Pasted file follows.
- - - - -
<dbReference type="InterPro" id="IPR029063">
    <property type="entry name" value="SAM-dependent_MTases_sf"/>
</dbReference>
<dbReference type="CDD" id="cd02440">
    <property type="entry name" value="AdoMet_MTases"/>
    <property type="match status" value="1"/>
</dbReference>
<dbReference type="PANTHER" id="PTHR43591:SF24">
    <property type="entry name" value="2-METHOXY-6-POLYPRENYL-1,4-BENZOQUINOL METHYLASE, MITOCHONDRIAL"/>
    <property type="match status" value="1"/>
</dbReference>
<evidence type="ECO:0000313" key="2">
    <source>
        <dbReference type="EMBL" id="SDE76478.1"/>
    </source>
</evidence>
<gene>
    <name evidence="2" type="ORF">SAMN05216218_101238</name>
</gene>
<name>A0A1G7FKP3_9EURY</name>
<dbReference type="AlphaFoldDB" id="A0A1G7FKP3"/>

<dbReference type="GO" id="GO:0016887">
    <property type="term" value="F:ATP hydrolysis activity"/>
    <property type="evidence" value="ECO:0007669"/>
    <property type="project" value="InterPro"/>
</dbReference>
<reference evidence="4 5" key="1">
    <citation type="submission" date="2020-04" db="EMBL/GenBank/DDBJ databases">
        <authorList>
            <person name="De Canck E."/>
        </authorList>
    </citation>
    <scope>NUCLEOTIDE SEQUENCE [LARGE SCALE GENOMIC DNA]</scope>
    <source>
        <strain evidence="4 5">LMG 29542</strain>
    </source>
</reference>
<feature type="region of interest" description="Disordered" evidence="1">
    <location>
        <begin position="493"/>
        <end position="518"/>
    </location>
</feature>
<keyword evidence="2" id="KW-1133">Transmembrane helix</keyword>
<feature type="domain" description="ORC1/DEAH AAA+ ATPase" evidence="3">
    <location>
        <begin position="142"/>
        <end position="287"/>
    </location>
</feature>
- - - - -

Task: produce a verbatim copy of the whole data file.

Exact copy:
<dbReference type="InterPro" id="IPR029063">
    <property type="entry name" value="SAM-dependent_MTases_sf"/>
</dbReference>
<dbReference type="CDD" id="cd02440">
    <property type="entry name" value="AdoMet_MTases"/>
    <property type="match status" value="1"/>
</dbReference>
<dbReference type="PANTHER" id="PTHR43591:SF24">
    <property type="entry name" value="2-METHOXY-6-POLYPRENYL-1,4-BENZOQUINOL METHYLASE, MITOCHONDRIAL"/>
    <property type="match status" value="1"/>
</dbReference>
<evidence type="ECO:0000313" key="2">
    <source>
        <dbReference type="EMBL" id="SDE76478.1"/>
    </source>
</evidence>
<gene>
    <name evidence="2" type="ORF">SAMN05216218_101238</name>
</gene>
<name>A0A1G7FKP3_9EURY</name>
<dbReference type="AlphaFoldDB" id="A0A1G7FKP3"/>

<dbReference type="GO" id="GO:0016887">
    <property type="term" value="F:ATP hydrolysis activity"/>
    <property type="evidence" value="ECO:0007669"/>
    <property type="project" value="InterPro"/>
</dbReference>
<reference evidence="4 5" key="1">
    <citation type="submission" date="2020-04" db="EMBL/GenBank/DDBJ databases">
        <authorList>
            <person name="De Canck E."/>
        </authorList>
    </citation>
    <scope>NUCLEOTIDE SEQUENCE [LARGE SCALE GENOMIC DNA]</scope>
    <source>
        <strain evidence="4 5">LMG 29542</strain>
    </source>
</reference>
<feature type="region of interest" description="Disordered" evidence="1">
    <location>
        <begin position="493"/>
        <end position="518"/>
    </location>
</feature>
<keyword evidence="2" id="KW-1133">Transmembrane helix</keyword>
<feature type="domain" description="ORC1/DEAH AAA+ ATPase" evidence="3">
    <location>
        <begin position="142"/>
        <end position="287"/>
    </location>
</feature>